Kenya’s Muslim Community Gears Up for Ramadan Celebration

Kenya's Muslim Community Gears Up for Ramadan Celebration
A Kenyan Muslim prays next to other one sleeping before Zohar prayers at a mosque during Islam's holy month of Ramadan, in Nairobi, Kenya, Tuesday, June 7, 2016. Ramadan - Copyright © africanews Sayyid Abdul Azim/Copyright 2016 The AP. All rights reserved. This material may not be published, broadcast, rewritten or redistribu

Kenya’s Muslim Community Gears Up for Ramadan Celebration

On the eve of the last Friday preceding the commencement of Ramadan, Kenya’s Muslim community converged at the local market or convened for prayers at the principal mosque in Nairobi, the capital city.

Expressing his anticipation for Ramadan, Hassan Aden Mohamed, a shopkeeper in Nairobi, remarked, “I welcome Ramadan, Inshallah Khair (Good, as God wills it). Allah has enabled us, praise be to God. We are happy as Muslims Inshallah. We pray to Allah to enable us to reach the next Ramadan, everything is okay, praise be to God.”

As indicated by the 2019 census in Kenya, the nation predominantly follows Christianity, with Islam constituting the second-largest faith at 11% of the population. The roots of Kenya’s Muslim population trace back to Arab merchants who arrived on the Swahili Coast around the eighth century.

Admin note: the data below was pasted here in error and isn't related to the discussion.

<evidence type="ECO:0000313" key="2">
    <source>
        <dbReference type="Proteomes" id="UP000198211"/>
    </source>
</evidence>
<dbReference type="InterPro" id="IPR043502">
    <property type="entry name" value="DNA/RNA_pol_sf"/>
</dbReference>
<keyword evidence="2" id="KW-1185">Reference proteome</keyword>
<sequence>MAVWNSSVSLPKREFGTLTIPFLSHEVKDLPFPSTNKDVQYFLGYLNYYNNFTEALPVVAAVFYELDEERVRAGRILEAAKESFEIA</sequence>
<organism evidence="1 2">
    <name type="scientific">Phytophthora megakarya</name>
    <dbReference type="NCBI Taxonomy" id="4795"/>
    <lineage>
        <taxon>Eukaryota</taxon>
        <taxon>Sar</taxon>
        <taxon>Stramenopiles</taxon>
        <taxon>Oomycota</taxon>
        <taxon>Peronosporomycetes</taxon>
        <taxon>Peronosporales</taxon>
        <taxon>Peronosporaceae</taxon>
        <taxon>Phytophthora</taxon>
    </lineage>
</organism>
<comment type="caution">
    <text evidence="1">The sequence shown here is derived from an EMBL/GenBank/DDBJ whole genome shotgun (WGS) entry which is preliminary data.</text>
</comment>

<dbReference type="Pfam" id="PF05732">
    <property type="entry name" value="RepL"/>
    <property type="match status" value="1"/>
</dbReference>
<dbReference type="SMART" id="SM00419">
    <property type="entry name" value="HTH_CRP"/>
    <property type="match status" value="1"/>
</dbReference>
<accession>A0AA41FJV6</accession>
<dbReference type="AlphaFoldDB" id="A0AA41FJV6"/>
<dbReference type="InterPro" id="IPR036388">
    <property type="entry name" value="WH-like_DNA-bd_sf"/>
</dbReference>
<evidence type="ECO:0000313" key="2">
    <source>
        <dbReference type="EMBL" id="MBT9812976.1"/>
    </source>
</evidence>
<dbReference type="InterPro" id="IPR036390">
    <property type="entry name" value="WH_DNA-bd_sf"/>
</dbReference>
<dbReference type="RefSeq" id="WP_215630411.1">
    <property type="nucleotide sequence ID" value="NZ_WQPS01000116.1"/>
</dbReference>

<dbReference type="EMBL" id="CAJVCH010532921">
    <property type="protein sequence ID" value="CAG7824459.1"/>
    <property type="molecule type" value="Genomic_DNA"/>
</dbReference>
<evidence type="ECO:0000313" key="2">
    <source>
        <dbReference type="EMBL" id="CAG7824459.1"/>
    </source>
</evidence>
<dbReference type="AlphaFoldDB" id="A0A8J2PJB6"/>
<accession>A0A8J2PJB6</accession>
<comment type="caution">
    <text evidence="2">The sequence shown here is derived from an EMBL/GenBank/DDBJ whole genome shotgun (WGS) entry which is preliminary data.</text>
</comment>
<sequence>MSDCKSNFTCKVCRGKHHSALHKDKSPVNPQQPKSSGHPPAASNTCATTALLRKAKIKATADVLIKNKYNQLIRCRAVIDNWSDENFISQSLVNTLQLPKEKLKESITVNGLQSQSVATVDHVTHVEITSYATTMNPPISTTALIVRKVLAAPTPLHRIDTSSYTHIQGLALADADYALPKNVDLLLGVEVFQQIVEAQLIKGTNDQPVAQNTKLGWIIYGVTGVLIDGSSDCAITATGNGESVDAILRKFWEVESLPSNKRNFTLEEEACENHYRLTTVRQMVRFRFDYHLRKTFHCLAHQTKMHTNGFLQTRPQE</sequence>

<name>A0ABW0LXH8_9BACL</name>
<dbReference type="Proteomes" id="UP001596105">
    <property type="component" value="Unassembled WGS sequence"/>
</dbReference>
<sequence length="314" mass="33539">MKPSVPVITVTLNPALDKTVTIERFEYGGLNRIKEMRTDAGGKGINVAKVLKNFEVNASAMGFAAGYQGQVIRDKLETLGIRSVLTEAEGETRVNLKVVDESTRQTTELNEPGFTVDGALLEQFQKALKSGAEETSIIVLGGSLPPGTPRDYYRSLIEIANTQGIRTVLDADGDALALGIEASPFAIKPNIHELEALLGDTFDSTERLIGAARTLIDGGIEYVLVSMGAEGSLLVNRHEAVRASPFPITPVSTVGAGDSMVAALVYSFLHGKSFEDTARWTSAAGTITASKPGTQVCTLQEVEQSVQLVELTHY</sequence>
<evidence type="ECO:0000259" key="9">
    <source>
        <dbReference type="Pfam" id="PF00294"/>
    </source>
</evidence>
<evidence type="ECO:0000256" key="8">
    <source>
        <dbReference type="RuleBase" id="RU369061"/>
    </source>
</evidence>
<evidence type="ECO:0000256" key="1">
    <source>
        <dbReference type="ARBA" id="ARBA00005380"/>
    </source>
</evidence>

In the lead-up to the sacred month, Mohamed Sheikh Isaac, the Director of Daawa at Jamia Mosque, issued a call to the community to extend support to one another in times of need and to reach out to those who are less privileged in society. He emphasized the global commitment of Muslims to engage in night prayers, observe fasting during daylight hours, contribute Sadaka (offerings), and fulfill Zakat (charity) to the best of their abilities. This, he noted, is part of a collective effort to address economic and social challenges that affect individuals in various ways.

The commencement date for Ramadan in Kenya is contingent upon the sighting of the moon, and it is anticipated to begin either on Monday, March 11, or Tuesday, March 12.

In essence, the pre-Ramadan gathering in Nairobi reflected the unity and joy within Kenya’s Muslim community as they eagerly awaited the arrival of the sacred month. Mohamed Sheikh Isaac’s appeal resonated with the universal spirit of Ramadan, emphasizing the values of compassion, charity, and communal support that define this period of spiritual reflection and self-discipline for Muslims worldwide. The potential commencement dates underscore the anticipation and uncertainty that often accompanies the sighting of the crescent moon, adding an element of excitement to the approaching holy month.


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